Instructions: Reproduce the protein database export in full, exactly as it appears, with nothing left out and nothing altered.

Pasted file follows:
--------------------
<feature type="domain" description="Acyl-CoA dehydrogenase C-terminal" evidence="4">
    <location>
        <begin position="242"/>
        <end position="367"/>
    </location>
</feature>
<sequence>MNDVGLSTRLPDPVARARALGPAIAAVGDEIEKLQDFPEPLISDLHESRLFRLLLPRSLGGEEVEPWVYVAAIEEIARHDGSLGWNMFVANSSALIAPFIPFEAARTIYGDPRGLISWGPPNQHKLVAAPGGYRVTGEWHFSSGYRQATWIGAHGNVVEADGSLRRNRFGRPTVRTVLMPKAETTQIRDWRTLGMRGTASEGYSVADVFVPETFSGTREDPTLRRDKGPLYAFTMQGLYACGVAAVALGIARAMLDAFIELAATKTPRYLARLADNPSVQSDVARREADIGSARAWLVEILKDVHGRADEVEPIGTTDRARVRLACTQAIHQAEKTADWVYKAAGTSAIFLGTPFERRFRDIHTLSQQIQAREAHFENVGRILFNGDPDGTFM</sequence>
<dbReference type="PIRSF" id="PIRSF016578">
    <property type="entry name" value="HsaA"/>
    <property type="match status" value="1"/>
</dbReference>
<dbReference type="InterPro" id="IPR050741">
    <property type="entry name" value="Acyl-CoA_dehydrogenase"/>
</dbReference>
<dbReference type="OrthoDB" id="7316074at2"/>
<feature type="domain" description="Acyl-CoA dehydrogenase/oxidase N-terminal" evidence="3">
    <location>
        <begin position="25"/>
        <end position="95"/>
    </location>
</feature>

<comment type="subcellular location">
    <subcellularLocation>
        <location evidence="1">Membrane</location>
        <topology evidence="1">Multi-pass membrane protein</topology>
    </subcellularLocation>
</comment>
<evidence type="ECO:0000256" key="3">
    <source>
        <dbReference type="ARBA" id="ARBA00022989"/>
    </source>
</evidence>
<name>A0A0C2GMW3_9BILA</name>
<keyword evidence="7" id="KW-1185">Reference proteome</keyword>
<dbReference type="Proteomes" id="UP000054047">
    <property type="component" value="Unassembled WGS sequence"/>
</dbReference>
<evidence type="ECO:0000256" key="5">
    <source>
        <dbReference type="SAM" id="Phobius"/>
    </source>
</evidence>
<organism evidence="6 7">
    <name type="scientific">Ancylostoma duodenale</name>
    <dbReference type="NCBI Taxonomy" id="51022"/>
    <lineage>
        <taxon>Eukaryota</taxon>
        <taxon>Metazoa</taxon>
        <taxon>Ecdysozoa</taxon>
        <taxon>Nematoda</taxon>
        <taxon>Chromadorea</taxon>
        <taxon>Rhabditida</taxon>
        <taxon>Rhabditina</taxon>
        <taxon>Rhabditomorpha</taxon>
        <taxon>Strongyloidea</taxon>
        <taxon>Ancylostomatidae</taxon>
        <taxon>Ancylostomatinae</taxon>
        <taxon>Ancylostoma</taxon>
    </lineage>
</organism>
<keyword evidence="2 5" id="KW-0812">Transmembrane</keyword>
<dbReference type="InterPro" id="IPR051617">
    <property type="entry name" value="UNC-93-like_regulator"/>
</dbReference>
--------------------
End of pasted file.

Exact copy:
<feature type="domain" description="Acyl-CoA dehydrogenase C-terminal" evidence="4">
    <location>
        <begin position="242"/>
        <end position="367"/>
    </location>
</feature>
<sequence>MNDVGLSTRLPDPVARARALGPAIAAVGDEIEKLQDFPEPLISDLHESRLFRLLLPRSLGGEEVEPWVYVAAIEEIARHDGSLGWNMFVANSSALIAPFIPFEAARTIYGDPRGLISWGPPNQHKLVAAPGGYRVTGEWHFSSGYRQATWIGAHGNVVEADGSLRRNRFGRPTVRTVLMPKAETTQIRDWRTLGMRGTASEGYSVADVFVPETFSGTREDPTLRRDKGPLYAFTMQGLYACGVAAVALGIARAMLDAFIELAATKTPRYLARLADNPSVQSDVARREADIGSARAWLVEILKDVHGRADEVEPIGTTDRARVRLACTQAIHQAEKTADWVYKAAGTSAIFLGTPFERRFRDIHTLSQQIQAREAHFENVGRILFNGDPDGTFM</sequence>
<dbReference type="PIRSF" id="PIRSF016578">
    <property type="entry name" value="HsaA"/>
    <property type="match status" value="1"/>
</dbReference>
<dbReference type="InterPro" id="IPR050741">
    <property type="entry name" value="Acyl-CoA_dehydrogenase"/>
</dbReference>
<dbReference type="OrthoDB" id="7316074at2"/>
<feature type="domain" description="Acyl-CoA dehydrogenase/oxidase N-terminal" evidence="3">
    <location>
        <begin position="25"/>
        <end position="95"/>
    </location>
</feature>

<comment type="subcellular location">
    <subcellularLocation>
        <location evidence="1">Membrane</location>
        <topology evidence="1">Multi-pass membrane protein</topology>
    </subcellularLocation>
</comment>
<evidence type="ECO:0000256" key="3">
    <source>
        <dbReference type="ARBA" id="ARBA00022989"/>
    </source>
</evidence>
<name>A0A0C2GMW3_9BILA</name>
<keyword evidence="7" id="KW-1185">Reference proteome</keyword>
<dbReference type="Proteomes" id="UP000054047">
    <property type="component" value="Unassembled WGS sequence"/>
</dbReference>
<evidence type="ECO:0000256" key="5">
    <source>
        <dbReference type="SAM" id="Phobius"/>
    </source>
</evidence>
<organism evidence="6 7">
    <name type="scientific">Ancylostoma duodenale</name>
    <dbReference type="NCBI Taxonomy" id="51022"/>
    <lineage>
        <taxon>Eukaryota</taxon>
        <taxon>Metazoa</taxon>
        <taxon>Ecdysozoa</taxon>
        <taxon>Nematoda</taxon>
        <taxon>Chromadorea</taxon>
        <taxon>Rhabditida</taxon>
        <taxon>Rhabditina</taxon>
        <taxon>Rhabditomorpha</taxon>
        <taxon>Strongyloidea</taxon>
        <taxon>Ancylostomatidae</taxon>
        <taxon>Ancylostomatinae</taxon>
        <taxon>Ancylostoma</taxon>
    </lineage>
</organism>
<keyword evidence="2 5" id="KW-0812">Transmembrane</keyword>
<dbReference type="InterPro" id="IPR051617">
    <property type="entry name" value="UNC-93-like_regulator"/>
</dbReference>